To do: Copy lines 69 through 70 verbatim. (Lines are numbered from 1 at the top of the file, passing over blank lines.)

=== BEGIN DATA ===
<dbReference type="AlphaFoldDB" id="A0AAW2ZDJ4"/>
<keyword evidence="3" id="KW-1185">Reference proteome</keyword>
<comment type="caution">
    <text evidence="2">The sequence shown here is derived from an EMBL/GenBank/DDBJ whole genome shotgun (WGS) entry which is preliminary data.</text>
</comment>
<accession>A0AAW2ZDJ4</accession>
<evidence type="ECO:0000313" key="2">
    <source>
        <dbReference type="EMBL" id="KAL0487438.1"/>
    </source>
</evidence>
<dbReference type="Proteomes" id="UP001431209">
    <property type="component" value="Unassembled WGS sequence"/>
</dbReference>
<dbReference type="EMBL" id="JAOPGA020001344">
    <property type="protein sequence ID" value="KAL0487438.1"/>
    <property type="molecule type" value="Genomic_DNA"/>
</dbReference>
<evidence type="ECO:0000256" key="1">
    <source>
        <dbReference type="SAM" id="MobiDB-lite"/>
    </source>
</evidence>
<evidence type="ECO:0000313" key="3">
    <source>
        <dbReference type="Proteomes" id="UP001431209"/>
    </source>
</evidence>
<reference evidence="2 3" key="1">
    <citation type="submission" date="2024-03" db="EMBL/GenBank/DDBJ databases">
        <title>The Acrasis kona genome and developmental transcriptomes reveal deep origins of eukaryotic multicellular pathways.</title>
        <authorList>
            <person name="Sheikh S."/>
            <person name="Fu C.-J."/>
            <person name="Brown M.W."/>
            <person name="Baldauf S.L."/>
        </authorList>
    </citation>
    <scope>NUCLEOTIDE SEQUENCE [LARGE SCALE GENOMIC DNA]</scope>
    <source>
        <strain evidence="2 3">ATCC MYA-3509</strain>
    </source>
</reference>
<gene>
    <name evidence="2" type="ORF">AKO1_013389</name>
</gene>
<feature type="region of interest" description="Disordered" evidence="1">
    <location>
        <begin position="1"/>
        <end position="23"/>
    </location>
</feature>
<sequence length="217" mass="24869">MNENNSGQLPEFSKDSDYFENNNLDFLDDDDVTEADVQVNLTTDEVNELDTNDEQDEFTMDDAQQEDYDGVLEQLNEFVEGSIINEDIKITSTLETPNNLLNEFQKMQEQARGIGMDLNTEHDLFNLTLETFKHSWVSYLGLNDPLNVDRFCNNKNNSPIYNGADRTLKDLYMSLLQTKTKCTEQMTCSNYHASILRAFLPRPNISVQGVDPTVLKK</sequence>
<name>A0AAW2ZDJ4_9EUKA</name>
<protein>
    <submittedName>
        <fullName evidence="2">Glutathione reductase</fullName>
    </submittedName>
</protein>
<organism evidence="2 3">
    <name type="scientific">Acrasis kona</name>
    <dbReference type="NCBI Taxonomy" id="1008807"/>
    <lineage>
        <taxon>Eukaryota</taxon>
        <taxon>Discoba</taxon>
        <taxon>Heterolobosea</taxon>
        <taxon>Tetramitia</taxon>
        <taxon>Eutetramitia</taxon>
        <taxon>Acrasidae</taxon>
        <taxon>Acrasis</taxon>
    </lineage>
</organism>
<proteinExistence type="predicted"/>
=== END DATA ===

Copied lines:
        <taxon>Acrasidae</taxon>
        <taxon>Acrasis</taxon>